Virginia-based Peanut Corporation of America filed for Chapter 7 bankruptcy protection Friday.
The Plainview plant voluntarily ceased operations Monday after an independent lab in Illinois confirmed granulated peanuts and peanut meal processed here tested positive for the presence of salmonella bacteria.
State health officials issued a formal closure order and recall of everything the plant had produced after finding dead rodents, rodent feces and feathers in a crawl space above the production area Thursday.
The recall reflects Department of State Health Services officials' beliefs that plant conditions posed "an immediate and serious threat to human life or health."
The company has been at the center of an investigation linking PCA's Blakely, Ga., plant to peanut products tainted with salmonella bacteria that has caused an outbreak across 43 states, caused more than 630 people to become ill and may have played a role in nine deaths so far.
Companies filing under Chapter 7 of the U.S. Bankruptcy Code liquidate assets and distribute the proceeds to creditors, as opposed to a Chapter 11 filing that gives a company opportunity to reduce its debts and continue in business.
The Associated Press reported the PCA board considered a Chapter 11 bankruptcy but decided on an outright liquidation. It said in a court filing that the recalls had been "extremely devastating" to the company's financial condition.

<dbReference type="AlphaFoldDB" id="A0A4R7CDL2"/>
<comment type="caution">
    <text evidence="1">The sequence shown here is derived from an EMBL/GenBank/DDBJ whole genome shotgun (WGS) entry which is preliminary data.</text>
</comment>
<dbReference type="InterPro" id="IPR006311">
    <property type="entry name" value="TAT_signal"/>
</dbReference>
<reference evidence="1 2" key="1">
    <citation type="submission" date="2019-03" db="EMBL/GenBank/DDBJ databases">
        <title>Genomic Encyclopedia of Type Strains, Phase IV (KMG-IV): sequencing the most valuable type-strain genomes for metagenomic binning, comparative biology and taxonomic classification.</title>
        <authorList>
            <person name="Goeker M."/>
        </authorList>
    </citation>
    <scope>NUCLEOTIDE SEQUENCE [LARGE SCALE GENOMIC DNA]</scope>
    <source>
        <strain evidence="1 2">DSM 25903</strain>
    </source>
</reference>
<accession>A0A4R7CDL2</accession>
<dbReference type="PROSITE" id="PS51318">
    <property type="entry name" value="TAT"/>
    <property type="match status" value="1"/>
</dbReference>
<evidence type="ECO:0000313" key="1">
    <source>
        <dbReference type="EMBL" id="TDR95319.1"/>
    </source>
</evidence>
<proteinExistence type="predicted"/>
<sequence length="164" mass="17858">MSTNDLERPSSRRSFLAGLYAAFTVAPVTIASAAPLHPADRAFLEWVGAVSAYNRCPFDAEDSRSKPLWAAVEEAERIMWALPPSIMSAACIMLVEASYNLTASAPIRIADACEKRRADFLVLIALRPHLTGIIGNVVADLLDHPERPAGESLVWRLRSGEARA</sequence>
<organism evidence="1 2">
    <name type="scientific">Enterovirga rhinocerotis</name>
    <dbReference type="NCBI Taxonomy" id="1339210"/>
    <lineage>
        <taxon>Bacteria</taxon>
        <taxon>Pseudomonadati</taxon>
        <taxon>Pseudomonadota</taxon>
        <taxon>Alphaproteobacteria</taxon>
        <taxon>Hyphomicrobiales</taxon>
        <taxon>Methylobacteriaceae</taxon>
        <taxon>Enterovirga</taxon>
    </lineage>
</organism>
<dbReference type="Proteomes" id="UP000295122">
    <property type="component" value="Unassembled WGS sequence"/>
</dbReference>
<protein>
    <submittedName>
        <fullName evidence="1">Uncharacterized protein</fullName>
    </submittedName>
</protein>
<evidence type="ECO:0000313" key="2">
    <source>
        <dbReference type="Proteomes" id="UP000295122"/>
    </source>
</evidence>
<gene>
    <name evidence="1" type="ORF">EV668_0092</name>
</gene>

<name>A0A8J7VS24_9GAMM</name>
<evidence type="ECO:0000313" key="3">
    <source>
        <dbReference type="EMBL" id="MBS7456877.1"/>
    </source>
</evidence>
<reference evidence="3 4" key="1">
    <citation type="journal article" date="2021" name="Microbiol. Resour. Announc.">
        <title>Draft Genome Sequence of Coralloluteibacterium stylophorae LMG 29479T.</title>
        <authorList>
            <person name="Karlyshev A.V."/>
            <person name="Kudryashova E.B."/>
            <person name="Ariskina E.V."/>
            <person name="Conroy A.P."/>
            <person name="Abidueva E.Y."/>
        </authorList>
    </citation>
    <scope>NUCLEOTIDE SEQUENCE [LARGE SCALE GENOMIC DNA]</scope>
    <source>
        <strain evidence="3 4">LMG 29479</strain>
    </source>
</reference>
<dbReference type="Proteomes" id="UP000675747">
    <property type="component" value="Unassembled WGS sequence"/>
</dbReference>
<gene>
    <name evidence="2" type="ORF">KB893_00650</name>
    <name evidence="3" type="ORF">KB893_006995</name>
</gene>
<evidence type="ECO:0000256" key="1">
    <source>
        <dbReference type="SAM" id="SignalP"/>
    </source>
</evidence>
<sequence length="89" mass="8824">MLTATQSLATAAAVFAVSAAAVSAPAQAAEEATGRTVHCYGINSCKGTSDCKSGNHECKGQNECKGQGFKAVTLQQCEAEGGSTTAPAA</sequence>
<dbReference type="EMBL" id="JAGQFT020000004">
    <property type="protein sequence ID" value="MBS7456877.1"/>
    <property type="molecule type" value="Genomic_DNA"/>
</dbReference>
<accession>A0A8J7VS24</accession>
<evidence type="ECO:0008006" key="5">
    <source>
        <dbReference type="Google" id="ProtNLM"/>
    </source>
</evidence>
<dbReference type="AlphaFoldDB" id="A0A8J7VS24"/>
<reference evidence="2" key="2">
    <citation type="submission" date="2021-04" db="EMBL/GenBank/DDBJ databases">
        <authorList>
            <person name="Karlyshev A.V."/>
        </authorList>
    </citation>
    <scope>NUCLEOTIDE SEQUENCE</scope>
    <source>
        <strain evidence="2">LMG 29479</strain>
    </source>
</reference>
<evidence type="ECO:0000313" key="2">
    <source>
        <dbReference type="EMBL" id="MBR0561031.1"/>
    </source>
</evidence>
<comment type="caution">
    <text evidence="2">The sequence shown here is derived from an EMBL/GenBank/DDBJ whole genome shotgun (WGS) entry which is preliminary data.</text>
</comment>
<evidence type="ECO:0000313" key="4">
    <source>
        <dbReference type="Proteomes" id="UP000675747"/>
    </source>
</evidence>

The bankruptcy proceeding could be designed to postpone litigation against the company, but lawyers plan to push a judge to allow civil lawsuits to go forward anyway. And many have also filed lawsuits against Solon, Ohio-based King Nut Co. and Battle Creek, Mich.-based Kellogg Co., which they say used the tainted ingredients in their products.
Attorneys are prepared to argue that even if PCA doesn't have enough resources, including insurance and liquid assets to cover the damages, "King Nut and Kellogg will have to step up," Bill Marler, who has filed seven lawsuits against the company on behalf of more than 40 possible victims, told the AP.
In addition to the civil suits facing PCA, the government is considering criminal charges against the company's president, Stewart Parnell.
Parnell last week repeatedly refused to answer questions before the House Energy and Commerce investigations subcommittee, which is seeking ways to prevent another outbreak. But e-mails surfaced indicating he ordered products the company knew were tainted to be shipped anyway.
DSHS Public Information Officer Doug McBride told the Herald he was uncertain if there would be any criminal charges filed in connection with the closing of the Plainview processing plant.